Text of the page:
Some of these other vegetable oils can edge out canola oil when it comes to their content of healthy unsaturated fat. For example, flaxseed oil contains 73 percent polyunsaturated fat and sunflower oil contains 72 percent [source: CanolaInfo]. But canola oil still lays claim to relatively high amounts of these healthy fats, particularly monounsaturated fat.

But how exactly does this combination of low saturated fat and high unsaturated fat translate into good health for people who use canola oil in their cooking? Read on to find out.

By now, you know that unhealthy saturated fat can lead to higher cholesterol, clogged arteries and a whole host of serious heart problems. So the simplest and most basic way that canola oil contributes to good heart health is by offering people a heart-healthy alternative. By using canola oil as a substitute in recipes that call for cholesterol-raising fats, such as butter in a cake or the fat used to sauté fish or mushrooms, people can reduce their saturated fat intake. This, in turn, can help to keep cholesterol at a healthy level and reduce the risk of heart disease.

But canola oil can also be a proactively good ingredient for your heart, not simply a replacement for unhealthier ingredients. In 2006, the U.S. Food and Drug Administration (FDA) issued what is called a "qualified health claim," which states that the unsaturated fat in canola oil may help reduce heart disease by lowering both LDL (bad) cholesterol and total cholesterol. This claim recommends that people include 1.5 tablespoons of canola oil in their daily food intake [Source: FDA].

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Furthermore, some studies have shown that the alpha-linolenic acid (ALA) found in canola oil also has health benefits for the heart. It may protect against abnormal heartbeats and help with inflammation and blood clots.

Although canola oil may only be a handful of decades of old, it has carved out a significant place in American cuisine. McDonald's, America's most well-known and widespread fast food chain, switched to a canola oil blend in recent years, citing its lack of trans fat and other health benefits as a major cause for the change. Food Network celebrity and registered dietician Ellie Krieger, who focuses on healthy cooking, uses canola oil in many of her recipes and promotes its healthful qualities. The magazine "Cooking Light" also recommends its readers use canola oil and other healthy vegetable oils.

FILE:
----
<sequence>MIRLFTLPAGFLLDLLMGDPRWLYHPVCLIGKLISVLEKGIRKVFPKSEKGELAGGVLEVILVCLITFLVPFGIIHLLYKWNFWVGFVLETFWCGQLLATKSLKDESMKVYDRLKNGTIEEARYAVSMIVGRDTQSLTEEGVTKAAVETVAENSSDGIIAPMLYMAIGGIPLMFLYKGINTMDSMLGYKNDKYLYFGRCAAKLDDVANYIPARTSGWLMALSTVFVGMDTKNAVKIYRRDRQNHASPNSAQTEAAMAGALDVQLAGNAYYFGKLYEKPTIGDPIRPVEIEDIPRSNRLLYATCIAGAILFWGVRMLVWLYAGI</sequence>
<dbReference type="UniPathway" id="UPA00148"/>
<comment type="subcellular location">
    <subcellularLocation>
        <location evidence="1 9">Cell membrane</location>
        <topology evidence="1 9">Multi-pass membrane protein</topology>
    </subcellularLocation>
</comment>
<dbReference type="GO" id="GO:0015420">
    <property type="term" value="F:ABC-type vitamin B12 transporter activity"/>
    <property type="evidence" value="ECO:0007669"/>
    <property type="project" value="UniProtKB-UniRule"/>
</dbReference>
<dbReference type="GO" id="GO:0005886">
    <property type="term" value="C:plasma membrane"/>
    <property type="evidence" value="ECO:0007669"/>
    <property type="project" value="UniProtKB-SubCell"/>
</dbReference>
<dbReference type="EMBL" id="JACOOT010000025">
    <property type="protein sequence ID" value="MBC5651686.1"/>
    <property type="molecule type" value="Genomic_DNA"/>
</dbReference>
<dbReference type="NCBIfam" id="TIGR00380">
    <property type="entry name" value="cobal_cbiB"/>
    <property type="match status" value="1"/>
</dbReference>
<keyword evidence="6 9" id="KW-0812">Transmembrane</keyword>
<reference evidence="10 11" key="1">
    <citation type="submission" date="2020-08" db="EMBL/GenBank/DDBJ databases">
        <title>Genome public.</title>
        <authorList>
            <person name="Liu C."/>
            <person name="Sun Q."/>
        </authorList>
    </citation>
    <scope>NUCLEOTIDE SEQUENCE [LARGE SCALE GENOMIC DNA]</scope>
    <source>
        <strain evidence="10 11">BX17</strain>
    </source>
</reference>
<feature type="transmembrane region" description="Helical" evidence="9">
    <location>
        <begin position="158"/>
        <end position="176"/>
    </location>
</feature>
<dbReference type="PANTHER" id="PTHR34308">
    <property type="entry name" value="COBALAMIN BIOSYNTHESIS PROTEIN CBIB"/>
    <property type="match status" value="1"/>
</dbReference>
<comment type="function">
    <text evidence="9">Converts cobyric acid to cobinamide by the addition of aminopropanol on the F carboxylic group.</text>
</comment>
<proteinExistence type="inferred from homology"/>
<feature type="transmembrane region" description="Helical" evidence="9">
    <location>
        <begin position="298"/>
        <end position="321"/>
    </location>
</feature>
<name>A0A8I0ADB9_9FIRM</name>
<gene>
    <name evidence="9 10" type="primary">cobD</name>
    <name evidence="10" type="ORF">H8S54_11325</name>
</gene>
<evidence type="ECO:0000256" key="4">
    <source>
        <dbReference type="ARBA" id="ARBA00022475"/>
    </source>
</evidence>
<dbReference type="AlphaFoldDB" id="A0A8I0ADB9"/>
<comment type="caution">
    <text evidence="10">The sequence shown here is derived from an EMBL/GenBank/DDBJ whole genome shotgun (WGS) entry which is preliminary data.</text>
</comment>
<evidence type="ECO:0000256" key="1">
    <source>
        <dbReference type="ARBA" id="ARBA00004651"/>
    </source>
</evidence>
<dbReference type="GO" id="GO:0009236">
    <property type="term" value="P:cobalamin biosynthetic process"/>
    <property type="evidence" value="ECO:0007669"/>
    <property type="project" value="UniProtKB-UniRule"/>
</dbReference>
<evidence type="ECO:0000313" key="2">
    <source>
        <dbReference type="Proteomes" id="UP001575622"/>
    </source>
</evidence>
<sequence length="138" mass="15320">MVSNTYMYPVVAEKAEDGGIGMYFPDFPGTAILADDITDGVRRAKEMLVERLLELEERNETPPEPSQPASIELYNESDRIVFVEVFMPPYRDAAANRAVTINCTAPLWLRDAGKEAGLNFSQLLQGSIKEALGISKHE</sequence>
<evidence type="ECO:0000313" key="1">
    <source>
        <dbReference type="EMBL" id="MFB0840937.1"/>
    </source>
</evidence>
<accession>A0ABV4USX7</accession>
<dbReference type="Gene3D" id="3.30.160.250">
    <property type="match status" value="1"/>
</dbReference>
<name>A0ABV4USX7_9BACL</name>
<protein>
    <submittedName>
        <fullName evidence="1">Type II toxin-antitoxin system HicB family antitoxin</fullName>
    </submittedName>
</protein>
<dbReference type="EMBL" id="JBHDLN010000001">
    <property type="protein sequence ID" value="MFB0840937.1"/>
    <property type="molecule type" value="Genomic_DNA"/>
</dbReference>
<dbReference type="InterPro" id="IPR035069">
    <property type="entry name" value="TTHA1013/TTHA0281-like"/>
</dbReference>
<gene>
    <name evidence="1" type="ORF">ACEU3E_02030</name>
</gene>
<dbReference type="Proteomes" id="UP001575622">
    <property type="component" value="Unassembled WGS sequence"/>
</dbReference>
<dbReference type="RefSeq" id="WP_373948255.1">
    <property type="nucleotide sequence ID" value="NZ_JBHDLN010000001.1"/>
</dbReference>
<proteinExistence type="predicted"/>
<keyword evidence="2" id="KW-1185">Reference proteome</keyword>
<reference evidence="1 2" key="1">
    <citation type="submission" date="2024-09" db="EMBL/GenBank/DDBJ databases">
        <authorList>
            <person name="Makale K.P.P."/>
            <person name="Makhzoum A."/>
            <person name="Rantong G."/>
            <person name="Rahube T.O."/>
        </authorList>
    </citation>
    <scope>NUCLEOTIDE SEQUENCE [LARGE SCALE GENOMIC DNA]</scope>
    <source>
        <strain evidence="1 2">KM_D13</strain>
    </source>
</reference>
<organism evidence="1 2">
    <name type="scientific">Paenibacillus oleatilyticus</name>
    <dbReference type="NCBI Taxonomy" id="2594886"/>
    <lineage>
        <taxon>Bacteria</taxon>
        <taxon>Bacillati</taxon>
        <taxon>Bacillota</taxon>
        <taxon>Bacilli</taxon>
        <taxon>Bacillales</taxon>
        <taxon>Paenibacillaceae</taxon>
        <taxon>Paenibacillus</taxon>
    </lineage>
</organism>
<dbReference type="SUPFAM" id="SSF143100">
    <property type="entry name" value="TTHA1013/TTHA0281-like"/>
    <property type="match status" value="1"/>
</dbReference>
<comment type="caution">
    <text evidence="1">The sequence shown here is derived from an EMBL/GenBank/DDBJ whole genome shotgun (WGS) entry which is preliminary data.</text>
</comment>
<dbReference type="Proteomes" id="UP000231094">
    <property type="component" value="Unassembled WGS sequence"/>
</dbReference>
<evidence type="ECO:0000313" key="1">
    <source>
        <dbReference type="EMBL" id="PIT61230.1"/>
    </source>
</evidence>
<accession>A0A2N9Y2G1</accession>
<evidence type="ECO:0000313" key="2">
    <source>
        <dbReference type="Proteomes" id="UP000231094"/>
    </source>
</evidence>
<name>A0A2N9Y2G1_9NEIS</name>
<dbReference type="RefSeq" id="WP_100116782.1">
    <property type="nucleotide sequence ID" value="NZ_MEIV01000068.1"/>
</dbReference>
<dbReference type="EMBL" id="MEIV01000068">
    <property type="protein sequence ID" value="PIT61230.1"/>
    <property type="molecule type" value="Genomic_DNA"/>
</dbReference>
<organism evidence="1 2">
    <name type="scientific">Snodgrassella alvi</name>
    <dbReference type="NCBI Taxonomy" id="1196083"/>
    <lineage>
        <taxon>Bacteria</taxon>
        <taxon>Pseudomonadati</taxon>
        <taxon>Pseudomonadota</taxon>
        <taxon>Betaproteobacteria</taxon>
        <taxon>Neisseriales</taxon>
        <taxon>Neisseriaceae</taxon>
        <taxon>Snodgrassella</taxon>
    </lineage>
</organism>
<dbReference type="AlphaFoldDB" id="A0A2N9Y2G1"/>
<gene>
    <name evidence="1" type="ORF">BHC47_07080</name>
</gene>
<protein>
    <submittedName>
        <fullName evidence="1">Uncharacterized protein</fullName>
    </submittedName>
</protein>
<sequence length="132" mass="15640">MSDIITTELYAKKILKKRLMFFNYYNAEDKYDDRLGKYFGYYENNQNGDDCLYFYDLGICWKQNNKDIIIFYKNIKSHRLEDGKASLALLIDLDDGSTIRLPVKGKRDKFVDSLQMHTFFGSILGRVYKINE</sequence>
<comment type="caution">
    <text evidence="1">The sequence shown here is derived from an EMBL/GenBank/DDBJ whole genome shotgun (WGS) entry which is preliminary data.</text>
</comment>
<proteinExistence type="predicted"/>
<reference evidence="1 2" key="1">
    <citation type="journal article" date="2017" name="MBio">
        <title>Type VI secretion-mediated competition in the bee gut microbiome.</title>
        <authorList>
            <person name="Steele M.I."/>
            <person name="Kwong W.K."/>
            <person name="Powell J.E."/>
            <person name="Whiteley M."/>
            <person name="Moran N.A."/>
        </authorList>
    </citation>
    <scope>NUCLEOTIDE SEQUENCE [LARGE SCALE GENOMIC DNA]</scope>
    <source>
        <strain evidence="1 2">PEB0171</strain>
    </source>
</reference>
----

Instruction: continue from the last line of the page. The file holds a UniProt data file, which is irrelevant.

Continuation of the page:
With canola oil's heart-healthy fat composition and neutral taste, which make it a versatile ingredient, it's easy to see why canola oil now has a place on the kitchen shelves of many American restaurants and households.

To learn more about the benefits of canola oil and related heart-healthy topics, see the links on the following page.

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More Great Links

Sources

  • American Diabetes Association. "Fat and Diabetes." 1995-2010. (June 2, 2010) http://www.diabetes.org/food-and-fitness/food/what-can-i-eat/fat-and-diabetes.html
  • American Heart Association. "Heart Disease & Stroke Statistics." 2010. (June 2, 2010) http://www.americanheart.org/downloadable/heart/1265665152970DS-3241%20HeartStrokeUpdate_2010.pdf
  • CanolaInfo. "Comparison of Dietary Fats." 2007. (May 24, 2010)http://www.canolainfo.org/quadrant/media/downloads/pdfs/ditfatpadFINAL.pdf
  • CanolaInfo. "Canola Oil Health Claim." 2007. (May 24, 2010) http://www.canolainfo.org/health/index.php?page=11
  • CanolaInfo. "Canola Oil is Healthy." 2007. (May 24, 2010) http://www.canolainfo.org/health/index.php
  • McDonalds. "Canola Blend Cooking Oil." (June 3, 2010) http://www.mcdonalds.com/us/en/food/food_quality/see_what_we_are_made_of/your_questions_answered/canola_blend_oil.html
  • U.S. Canola Association. "Biodiesel." (May 24, 2010) http://www.uscanola.com/index.asp?Type=B_BASIC&SEC=%7B876181CF-6ACC-4683-BEE8-5C44A9EB37FA%7D
  • U.S. Canola Association. "Canola Oil and Health." (May 24, 2010)http://www.uscanola.com/index.asp?Type=B_BASIC&SEC=%7B876181CF-6ACC-4683-BEE8-5C44A9EB37FA%7D
  • U.S. Department of Health and Human Services. "Dietary Guidelines for Americans 2005. 2005. (June 2, 2010) http://www.health.gov/dietaryguidelines/dga2005/document/html/chapter6.htm
  • U.S. Food and Drug Administration. "Summary of Qualified Health Claims Subject to Enforcement Discretion." 2006. (May 24, 2010)http://www.fda.gov/Food/LabelingNutrition/LabelClaims/QualifiedHealthClaims/ucm073992.htm#canola